Academic journal article TriQuarterly

Tolstoy's American Translator: Letters to Isabel Hapgood, 1888-1903

Academic journal article TriQuarterly

Tolstoy's American Translator: Letters to Isabel Hapgood, 1888-1903

Article excerpt

Isabel Hapgood (1851-1928) was more than just Tolstoy's translator. First of all, she translated more than just his works, and, second, she did more than just translate for him. None of Tolstoy's other translators had her scope: she translated the full range of Russian literature - Gogol, Leskov, Turgenev, Bunin, Gorky, the poets Tiutchev and Nikitin - as well as from the French (Victor Hugo, Ernest Renan) and Italian (DeAmicis). She translated not only Russian fiction and poetry, but memoirs (Veretschagin, Kovalevskaya), biographies (Sergeyenko), folk epics (byliny), and the Russian Orthodox liturgy. She also wrote literary criticism, travel commentary, and general features on Russia for newspapers and magazines. Of all Tolstoy's American translators, only Hapgood knew him personally. She became close to the Tolstoy family (120 letters were exchanged between the Tolstoys and Hapgood),(1) advised Tolstoy's wife and elder daughters on a variety of literary and general subjects, and served as self-designated guardian of the quality of translations and of Tolstoy's public image. Furthermore, Hapgood assisted Tolstoy in alleviating the suffering of Russian peasants during the famine of 1892 by gathering and sending contributions from America. Of all these activities, the most significant remain her translations of his fiction and her memoirs of meetings with him and his family in Moscow and at the family estate in Yashaya Polyana.

Tolstoy's principal British translators, the husband and wife team of Aylmer and Louise Maude, also enjoyed a personal relationship with the Tolstoys. However, unlike Hapgood, the Maudes shared his philosophical beliefs. They easily accommodated Tolstoy's shift away from prose fiction to philosophy, essays, and didactic, moralistic works after 1878. Not so Isabel Hapgood, who came into sharp conflict with the later Tolstoy and ceased translating his works out of moral and religious scruples. A popularizer and interpreter of Russian culture for Americans, she found herself supporting Tolstoy's wife and the interests of the family but not the philosophical and ethical principles of Tolstoy himself.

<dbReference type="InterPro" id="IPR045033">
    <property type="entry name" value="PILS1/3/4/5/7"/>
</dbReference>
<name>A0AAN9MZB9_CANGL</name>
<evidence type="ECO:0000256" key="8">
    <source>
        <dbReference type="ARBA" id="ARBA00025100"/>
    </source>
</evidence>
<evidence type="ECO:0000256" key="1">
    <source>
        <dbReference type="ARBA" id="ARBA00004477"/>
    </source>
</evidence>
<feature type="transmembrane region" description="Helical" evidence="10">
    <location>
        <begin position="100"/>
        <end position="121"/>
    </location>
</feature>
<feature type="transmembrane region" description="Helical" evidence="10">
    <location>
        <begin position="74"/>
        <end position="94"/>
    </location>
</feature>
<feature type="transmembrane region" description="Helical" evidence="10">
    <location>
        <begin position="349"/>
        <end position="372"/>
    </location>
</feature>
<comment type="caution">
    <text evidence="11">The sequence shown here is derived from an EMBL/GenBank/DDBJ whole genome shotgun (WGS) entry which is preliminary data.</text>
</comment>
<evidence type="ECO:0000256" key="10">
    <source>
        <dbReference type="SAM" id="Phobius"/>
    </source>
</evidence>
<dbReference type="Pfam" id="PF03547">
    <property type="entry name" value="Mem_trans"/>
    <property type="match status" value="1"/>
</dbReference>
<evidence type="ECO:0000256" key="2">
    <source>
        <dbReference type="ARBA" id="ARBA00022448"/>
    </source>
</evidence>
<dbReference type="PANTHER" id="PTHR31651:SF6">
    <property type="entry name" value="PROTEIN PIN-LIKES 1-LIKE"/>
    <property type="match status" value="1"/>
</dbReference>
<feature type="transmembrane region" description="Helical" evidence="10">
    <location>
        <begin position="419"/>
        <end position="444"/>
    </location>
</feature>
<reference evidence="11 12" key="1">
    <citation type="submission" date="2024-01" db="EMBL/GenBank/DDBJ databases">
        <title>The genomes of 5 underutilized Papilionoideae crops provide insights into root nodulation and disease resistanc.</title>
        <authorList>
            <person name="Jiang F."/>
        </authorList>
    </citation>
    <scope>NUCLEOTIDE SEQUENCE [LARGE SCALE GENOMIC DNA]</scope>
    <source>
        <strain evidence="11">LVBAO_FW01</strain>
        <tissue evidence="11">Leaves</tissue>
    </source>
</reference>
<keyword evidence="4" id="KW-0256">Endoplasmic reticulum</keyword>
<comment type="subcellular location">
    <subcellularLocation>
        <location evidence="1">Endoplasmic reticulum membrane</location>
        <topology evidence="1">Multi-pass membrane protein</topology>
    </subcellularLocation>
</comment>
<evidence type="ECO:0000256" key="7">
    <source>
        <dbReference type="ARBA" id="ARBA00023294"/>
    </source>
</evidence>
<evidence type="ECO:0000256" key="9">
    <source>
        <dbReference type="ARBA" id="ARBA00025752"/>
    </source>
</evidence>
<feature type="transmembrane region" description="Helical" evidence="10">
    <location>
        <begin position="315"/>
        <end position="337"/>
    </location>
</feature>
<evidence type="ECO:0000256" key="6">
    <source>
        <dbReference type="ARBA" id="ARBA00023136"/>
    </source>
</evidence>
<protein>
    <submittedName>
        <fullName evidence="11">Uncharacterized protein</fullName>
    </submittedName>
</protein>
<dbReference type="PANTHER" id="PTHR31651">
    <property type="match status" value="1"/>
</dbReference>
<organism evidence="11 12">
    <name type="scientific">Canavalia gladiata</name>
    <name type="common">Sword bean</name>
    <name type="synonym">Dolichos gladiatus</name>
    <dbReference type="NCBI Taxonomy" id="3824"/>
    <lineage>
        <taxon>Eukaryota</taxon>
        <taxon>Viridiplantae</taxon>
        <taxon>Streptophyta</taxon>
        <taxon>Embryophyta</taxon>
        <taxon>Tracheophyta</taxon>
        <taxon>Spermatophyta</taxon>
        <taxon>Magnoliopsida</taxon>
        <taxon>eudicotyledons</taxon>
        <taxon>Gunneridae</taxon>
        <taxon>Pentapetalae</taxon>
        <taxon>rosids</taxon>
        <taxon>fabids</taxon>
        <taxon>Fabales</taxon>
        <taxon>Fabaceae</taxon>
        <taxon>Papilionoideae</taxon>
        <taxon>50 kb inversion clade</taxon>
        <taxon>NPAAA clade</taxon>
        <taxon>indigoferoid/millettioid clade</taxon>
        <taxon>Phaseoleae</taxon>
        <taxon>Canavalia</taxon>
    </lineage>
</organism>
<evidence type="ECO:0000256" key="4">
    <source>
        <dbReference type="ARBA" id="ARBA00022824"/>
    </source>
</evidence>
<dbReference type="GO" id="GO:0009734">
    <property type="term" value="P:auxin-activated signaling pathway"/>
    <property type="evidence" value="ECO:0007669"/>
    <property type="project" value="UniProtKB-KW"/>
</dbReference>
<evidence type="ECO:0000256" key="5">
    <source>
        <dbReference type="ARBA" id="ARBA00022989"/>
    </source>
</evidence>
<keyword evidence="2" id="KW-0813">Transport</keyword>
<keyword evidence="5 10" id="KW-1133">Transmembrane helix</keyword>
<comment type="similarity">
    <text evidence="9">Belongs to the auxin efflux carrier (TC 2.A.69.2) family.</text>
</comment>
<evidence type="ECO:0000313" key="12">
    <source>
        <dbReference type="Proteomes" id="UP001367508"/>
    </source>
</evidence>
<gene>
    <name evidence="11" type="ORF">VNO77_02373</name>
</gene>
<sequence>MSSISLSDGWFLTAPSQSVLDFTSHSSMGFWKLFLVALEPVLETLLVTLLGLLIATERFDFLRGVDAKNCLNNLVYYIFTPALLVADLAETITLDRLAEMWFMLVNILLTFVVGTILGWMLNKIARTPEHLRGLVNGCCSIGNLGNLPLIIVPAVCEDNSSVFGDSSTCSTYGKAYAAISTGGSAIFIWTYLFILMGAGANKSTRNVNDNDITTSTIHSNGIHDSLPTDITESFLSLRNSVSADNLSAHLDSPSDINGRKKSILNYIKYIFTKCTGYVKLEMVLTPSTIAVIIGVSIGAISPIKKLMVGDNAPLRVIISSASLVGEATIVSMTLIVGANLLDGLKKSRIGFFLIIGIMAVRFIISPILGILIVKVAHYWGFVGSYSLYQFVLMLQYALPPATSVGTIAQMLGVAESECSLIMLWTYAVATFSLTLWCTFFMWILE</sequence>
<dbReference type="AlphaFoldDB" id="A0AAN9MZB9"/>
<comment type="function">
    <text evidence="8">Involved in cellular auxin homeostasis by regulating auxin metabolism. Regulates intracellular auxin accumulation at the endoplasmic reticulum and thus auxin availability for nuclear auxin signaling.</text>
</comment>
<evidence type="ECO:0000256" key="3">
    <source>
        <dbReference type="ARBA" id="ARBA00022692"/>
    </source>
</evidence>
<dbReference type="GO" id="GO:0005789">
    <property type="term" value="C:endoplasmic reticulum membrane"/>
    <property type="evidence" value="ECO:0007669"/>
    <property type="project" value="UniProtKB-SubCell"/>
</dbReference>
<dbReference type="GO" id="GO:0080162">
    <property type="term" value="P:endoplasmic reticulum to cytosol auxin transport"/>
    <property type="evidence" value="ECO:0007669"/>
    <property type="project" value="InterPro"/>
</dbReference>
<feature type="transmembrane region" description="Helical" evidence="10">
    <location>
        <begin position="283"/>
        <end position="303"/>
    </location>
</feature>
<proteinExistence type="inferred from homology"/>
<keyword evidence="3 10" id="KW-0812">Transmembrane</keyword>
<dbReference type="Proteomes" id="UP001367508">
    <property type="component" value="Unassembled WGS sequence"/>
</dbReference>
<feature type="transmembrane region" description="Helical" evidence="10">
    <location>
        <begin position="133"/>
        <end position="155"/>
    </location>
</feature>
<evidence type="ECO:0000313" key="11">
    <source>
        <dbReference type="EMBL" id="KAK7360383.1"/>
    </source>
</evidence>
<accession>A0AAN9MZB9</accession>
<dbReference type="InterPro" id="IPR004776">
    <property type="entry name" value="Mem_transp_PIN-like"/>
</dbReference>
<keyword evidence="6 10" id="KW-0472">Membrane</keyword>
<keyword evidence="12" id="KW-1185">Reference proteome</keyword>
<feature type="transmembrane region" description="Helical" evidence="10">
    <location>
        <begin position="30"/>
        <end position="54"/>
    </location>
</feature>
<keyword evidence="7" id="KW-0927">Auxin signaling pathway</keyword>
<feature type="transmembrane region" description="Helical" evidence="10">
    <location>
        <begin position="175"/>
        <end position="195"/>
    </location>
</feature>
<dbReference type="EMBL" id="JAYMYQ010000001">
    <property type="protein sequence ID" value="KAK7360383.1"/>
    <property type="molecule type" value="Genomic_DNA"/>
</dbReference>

Isabel Hapgood first wrote to Tolstoy in 1886 to send him a copy of her translation of his trilogy, Childhood, Boyhood, Youth, together with her collection, The Epic Songs of Russia.(2) In this same year Hapgood also published her translations of Gogol's major novel, Dead Souls, his historical novel of Cossack life, Taras Bulba, and a collection of his best short stories.(3) This output was remarkable, given the difficulty of the originals, the uniqueness of the task (there were only a few translators from Russian), and its sheer size (over fifteen hundred printed pages).

The few known details of Isabel Hapgood's early life help to explain how she achieved such a prodigious and unusual output by the age of thirty-five.(4) Born in Boston in 1851 to Asa Hapgood, an inventor and manufacturer, and his wife Lydia, in 1860 she moved with the family (she had two brothers) to the industrial town of Worcester in western Massachusetts, where she spent the next twenty years. The Oread Collegiate Institute, a private school for young ladies in Worcester which she attended from 1863 to 1865, enjoyed a reputation for excellence in the teaching of language and literature. From 1866 to 1868 she studied at Miss Porter's School in Farmington, Connecticut, where she followed the fashionable curricula of French, Latin, mathematics, and the usual English subjects.(5) Her considerable linguistic talents manifested themselves early: a classmate at Miss Porter's recalled, "Words were to her fairy messengers of thought flying at her bidding, clad in any costume: French, Italian, German, Spanish, or English," and added that "her most brilliant achievements were attained through the Russian tongue."(6)

Hapgood apparently began studying Russian after she returned to Worcester to live with her mother upon her father's death in 1868. …

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